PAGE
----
For the “door” button, which triggers the door regardless of its state, we just program both relays to momentarily close. This unconditionally triggers the door. Only one potential “gotcha” here: I’m not sure what the panel will do if a relay is already activated and we send it another signal to momentarily close the relay. We need it to keep the relay activated. If it doesn’t, there’s a chance that the zone-activated relay could end up open at the wrong time, and the “Arm” button then wouldn’t close the door as expected. In this case, we’d need to add a third relay in parallel with the opener, to handle the “door” button. But I’m hoping that won’t be necessary.

What about disarming, you ask? Can we get the system to disarm automatically when the door is opened via the keyfob? Well, here’s the deal. When arming, you always want to close the garage door. However, the inverse is not always true: You might want to disarm the system without opening the garage door. So, for now, I’ve chosen to leave this as a two-step process. I may rethink it down the road.

5/18: I’ve been kinda busy to do much with this the past 2 days, but this morning I got around to doing a brief proof-of-concept, to see if the panel could activate two relays simultaneously. I currently have a keypad function key programmed to trigger the garage door opener. There are two steps necessary to set this up:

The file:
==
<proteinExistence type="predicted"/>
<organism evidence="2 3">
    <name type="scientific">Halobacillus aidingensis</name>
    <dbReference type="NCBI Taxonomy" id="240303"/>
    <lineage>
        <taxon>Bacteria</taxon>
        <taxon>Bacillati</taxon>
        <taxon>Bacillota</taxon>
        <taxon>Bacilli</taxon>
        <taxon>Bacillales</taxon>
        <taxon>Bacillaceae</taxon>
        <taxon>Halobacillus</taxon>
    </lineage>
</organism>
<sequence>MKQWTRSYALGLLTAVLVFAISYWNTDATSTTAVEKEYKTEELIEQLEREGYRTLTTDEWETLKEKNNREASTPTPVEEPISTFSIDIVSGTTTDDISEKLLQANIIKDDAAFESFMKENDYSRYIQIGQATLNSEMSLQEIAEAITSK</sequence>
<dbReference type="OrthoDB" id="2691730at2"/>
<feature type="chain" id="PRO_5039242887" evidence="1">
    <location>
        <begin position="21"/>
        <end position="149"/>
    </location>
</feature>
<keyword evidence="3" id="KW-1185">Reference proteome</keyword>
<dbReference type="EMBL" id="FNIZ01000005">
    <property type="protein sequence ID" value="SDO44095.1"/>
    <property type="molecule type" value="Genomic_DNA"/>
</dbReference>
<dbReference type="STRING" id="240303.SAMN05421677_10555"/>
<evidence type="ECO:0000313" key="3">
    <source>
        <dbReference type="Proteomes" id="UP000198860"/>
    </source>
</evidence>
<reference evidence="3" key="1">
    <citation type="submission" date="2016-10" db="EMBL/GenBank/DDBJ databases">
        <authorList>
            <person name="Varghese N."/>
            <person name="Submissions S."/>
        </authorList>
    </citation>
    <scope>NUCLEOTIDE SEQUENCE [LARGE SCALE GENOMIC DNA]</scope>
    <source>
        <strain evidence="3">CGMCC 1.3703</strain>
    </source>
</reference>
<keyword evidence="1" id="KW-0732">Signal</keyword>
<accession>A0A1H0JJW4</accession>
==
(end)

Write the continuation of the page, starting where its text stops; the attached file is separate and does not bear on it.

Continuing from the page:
1. Program the function key for “Device Activation” (*57)
  2. Program an output action (*80), triggered by “zone type” 66 (function key), which closes the garage door’s relay for 2 seconds when triggered.

To do my test, I just added an additional output action to turn an X10 light on/off with the same function key trigger (zone type 66). It worked — when I pressed the function key, the garage door opened and the X10 light turned on at the same time. That bodes well for this project; I should be able to do it with 2 relays and a bare minimum of wiring. Stay tuned!

5/19: Work on this continues at a glacial but steady pace. Today I identified the relay wires on the zone expander and verified that the relay is working, by programming a function key to toggle the relay and then checking the resistance between the C and N.O. wires. Wire IDs are as follows. Relay 1: C – Brown; N.O. – Yellow. Relay 2: C – Violet; N.O. – White. To wire in series: Splice yellow to violet, and connect brown and white to garage door opener terminals.

5/21: Wired the relays up in series this morning, and everything seems to work fine. Assuming there are no problems, the only thing left to do is solder the splices and clean up all my wiring. Then it’s done!

For programming… since I have a lot of keyfob zones that need to trip various garage door relays, I decided to create two zone lists (*81) for zones that trip relay #1 and #2, respectively. That saves me from defining identical output functions for each individual button zone. It seems to work well that way.